Hornor Townsend & Kent – Failure to Supervise Variable Annuity Share Class Recommendations
According to the Financial Industry Regulatory Authority, Hornor Townsend & Kent in Horsham, PA has reportedly been censured and fined $275,000 for supervisory issues.
Hornor Townsend & Kent reportedly sold at least 15,815 VA contracts to its customers. Approximately 7,398 (46.7%) of these wereL-share contracts.
According to FINRA, the firm allegedly failed to implement a supervisory system and procedures reasonably designed to ensure the suitability or multi-share class Variable Annuity sales, including L-share contracts.
FINRA stated that the firm purportedly sold Variable Annuity contracts with the option of different share classes, including B-share contracts and L-share contracts.
B-share contracts are the most common share class sold in the industry and typically have a seven-year surrender period.
L-share contracts provide a shorter surrender period of three to four years. Insurance companies design L-share contracts so that customers pay a higher fee in exchange for the increased liquidity provided by the shorter surrender period. The fees associated with an L-share contract are typically between35 and 50 basis points higher annually than most B-share contracts. L-share contracts are designed for investors who want the option to surrender the L-share contract sooner than a B-share contract.
According to the terms established by the insurance company issuers, if a purchaser chooses not to surrender an L-share contract during the surrender period, the purchaser continues to pay a higher annual fee for the life of the contract, unless the contract provides for a “persistency credit.”
FINRA said the firm allegedly failed to implement an adequate supervisory system and written supervisory procedures (“WSPs”) related to the sales of multi-share class Variable Annuities.
Hornor Townsend & Kent’s WSPs purportedly failed to provide registered representatives and principals guidance and suitability considerations for sales of different VA share classes. The firm reportedly did not provide training to registered representatives on the features of the various share classes and the associated fees and surrender charges. Further, they allegedly did not provide them with adequate information to compare share classes to make suitability determinations, according to the regulator.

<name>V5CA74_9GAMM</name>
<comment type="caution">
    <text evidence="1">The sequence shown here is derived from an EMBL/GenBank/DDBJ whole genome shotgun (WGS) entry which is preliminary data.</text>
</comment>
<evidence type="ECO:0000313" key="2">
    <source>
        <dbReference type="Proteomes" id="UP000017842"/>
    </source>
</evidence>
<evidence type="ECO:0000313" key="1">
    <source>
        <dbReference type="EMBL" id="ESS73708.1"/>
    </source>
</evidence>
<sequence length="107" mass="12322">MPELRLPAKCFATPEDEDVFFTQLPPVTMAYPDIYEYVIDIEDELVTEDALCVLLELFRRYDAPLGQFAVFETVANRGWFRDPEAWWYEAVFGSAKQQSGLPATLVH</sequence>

Failure to Supervise Private Securities Transactions
During the Relevant Period, the firm allegedly failed to adequately supervise the private securities transactions of its representatives who were dually registered as investment advisors with third-party advisory firms. According to FINRA, the Firm’s WSPs reportedly did not address the supervision of transactions that representatives executed through third-party investment advisors. As a result, Hornor Townsend & Kent did not adequately supervise these activities.
Investigating Potential Claims
The White Law Group is investigating the liability that Hornor Townsend & Kent may have for losses sustained by their clients. Brokerage firms are required to adequately supervise their agents to ensure they are complying with FINRA rules. If it is determined that the broker dealer failed to supervise their agents, they can be held responsible for losses in a FINRA arbitration claim.
Are you concerned about your investment losses with Hornor Townsend & Kent? The attorneys at The White Law Group may be able to help you. For a free consultation with a securities attorney, please call (888) 637-5510.
The foregoing information, which is all publicly available on FINRA’s website, is being provided by The White Law Group. The White Law Group is a national securities fraud, securities arbitration, and investor protection law firm with offices in Chicago, Illinois and Vero Beach, Florida.
For more information on The White Law Group, please visit www.whitesecuritieslaw.com.